About Rose Valley Falls
Rose Valley Falls was perhaps one of the easier waterfalls that we’ve visited, especially considering it was near the rugged expanse of the Sespe Wilderness north of Ojai. Therefore, it wasn’t surprising to see that this was also the type of excursion where we tended to see families making a visit. Perhaps the only caveat to this place was that it probably stretched the limit on what could reasonably be done in a day from Los Angeles given that the falls was probably closer to Santa Barbara than downtown LA. Indeed, this was one of those places where the next time we go to Santa Barbara or decide to do this place as a day trip again, we’d bring our daughter along.
When we first visited this waterfall, it wasn’t lost upon us that this was one of those limestone-type waterfalls that seemed similar in character to say Nojoqui Falls and Limekiln Falls. With its accessible lower drop perhaps tumbling some 80ft or more, it was definitely one of the more scenic local waterfalls to be around. However, we also noticed that there was a plunging upper tier of the Rose Valley Falls, but that tier would only flow impressively immediately after a clearing storm that had pretty significant precipitation. We were able to see the upper tier in such a state back in 2010, but on our most recent trip in March 2017, it didn’t flow quite as well as it followed nearly a month after the last of nearly historically significant rains that had battered much of the state during the Winter months.
The hike to the base of the falls was a gently uphill 0.4 miles each way on a well-established trail with a stream crossing or two. We were able to catch glimpses of the upper waterfall from the initial sections of the trail. However, as we got closer to the falls, the views of that upper waterfall became more obstructed. For the best views of the upper tier, we were able to see it from the Rose Valley Campground area as well as the Rose Valley Road. After barely 15-20 minutes on the trail, which passed by some minor cascades and waterfalls (each with steep informal scrambling paths to access them), we’d eventually get right up to the base of Rose Valley Falls.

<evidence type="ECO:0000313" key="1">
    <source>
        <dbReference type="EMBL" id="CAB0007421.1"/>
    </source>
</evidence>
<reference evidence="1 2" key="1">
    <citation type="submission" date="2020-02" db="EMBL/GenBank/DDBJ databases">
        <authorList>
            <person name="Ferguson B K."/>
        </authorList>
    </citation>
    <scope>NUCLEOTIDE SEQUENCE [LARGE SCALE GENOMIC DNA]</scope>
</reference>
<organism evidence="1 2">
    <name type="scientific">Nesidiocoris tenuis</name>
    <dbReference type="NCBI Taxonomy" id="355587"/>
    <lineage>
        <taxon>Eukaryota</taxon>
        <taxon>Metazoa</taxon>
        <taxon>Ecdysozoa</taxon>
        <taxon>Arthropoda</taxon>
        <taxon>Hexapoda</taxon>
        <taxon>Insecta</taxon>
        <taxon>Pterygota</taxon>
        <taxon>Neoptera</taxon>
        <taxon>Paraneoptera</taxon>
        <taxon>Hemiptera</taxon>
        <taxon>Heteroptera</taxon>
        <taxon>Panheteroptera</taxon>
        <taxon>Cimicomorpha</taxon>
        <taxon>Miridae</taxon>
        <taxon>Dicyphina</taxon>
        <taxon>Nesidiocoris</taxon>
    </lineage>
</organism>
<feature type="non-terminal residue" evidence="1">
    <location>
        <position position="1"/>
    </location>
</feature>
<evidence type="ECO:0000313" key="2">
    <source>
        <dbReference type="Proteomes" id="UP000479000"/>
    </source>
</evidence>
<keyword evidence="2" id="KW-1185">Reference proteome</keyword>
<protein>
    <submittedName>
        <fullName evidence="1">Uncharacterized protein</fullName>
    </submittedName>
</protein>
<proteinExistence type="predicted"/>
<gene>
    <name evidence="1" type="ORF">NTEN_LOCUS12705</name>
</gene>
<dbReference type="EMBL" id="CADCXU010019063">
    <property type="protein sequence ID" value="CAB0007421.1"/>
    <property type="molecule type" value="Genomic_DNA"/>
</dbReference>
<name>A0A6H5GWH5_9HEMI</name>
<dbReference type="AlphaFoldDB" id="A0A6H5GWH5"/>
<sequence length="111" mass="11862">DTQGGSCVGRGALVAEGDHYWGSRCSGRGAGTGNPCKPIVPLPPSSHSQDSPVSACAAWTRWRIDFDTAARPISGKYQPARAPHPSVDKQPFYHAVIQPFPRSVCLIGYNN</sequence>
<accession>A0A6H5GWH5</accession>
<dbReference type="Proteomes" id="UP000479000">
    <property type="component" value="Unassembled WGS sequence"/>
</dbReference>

Most of the views of the falls were obstructed by trees until we got right up to its base. During our first two visits here, we lingered around just to enjoy the water running over the moss-covered wall while also growing the underlying rock as the waters were apparently rich in calcium carbonate (i.e. limestone). But it was that limestone quality that also prompted locals to show us (on our third visit here) that it was possible to crawl beneath one of the small openings of the bottom of the limestone, which then went into a tight cave where we could crawl in on one side of the falls and emerge out the other side of the falls. With a headlamp or strong flashlight, one can see the travertine formations within the mini “cave”, and one of the locals even said there were bats and large cave spiders in there as well. Given how wet the crawl spaces were, this would probably be better suited to film on a GoPro instead of risking water damage to the digital SLR camera.
First thing’s first. To get to Rose Valley Falls from LA, you have to drive north on the 101 Freeway towards its junction with Hwy 33 near Oxnard (between Camarillo and Santa Barbara). It would take us roughly 90 minutes of driving from Los Angeles to Ojai without traffic.
Then, you have to drive north on Hwy 33, which starts off as a highway before becoming a mix of streets with traffic lights and rural roads (actually even coinciding with Hwy 150) en route to Ojai. Once in the village, you turn left at the traffic light junction with Maricopa Highway. Then, you drive the next 15 miles or so along the winding and rockfall-prone Maricopa Highway (Hwy 33) into Los Padres National Forest.
Along the way, you can purchase an Adventure Pass at the Wheeler Gorge Visitor Center. All parked vehicles are supposed to display this pass, and from what we could tell, this was the most obvious place to purchase it (we didn’t see a place to purchase one near the Rose Valley Campground).
After around 15 miles, you turn right at the signpost for the Rose Valley Campground and Piedras Blancas. Then continue along this road for the next 3-4 miles towards a 4-way stop sign intersection. If you miss this intersection and see the Rose Valley Gun Club, then you went too far. Turning right at the 4-way intersection, you drive a little less than a mile further into the Rose Valley Campground area where there’s day-use parking area near Campsite 3 and the trail begins besides Campsite 4.
En route to the campsite area, you may be able to spot the Upper Falls if you’re timing’s right.
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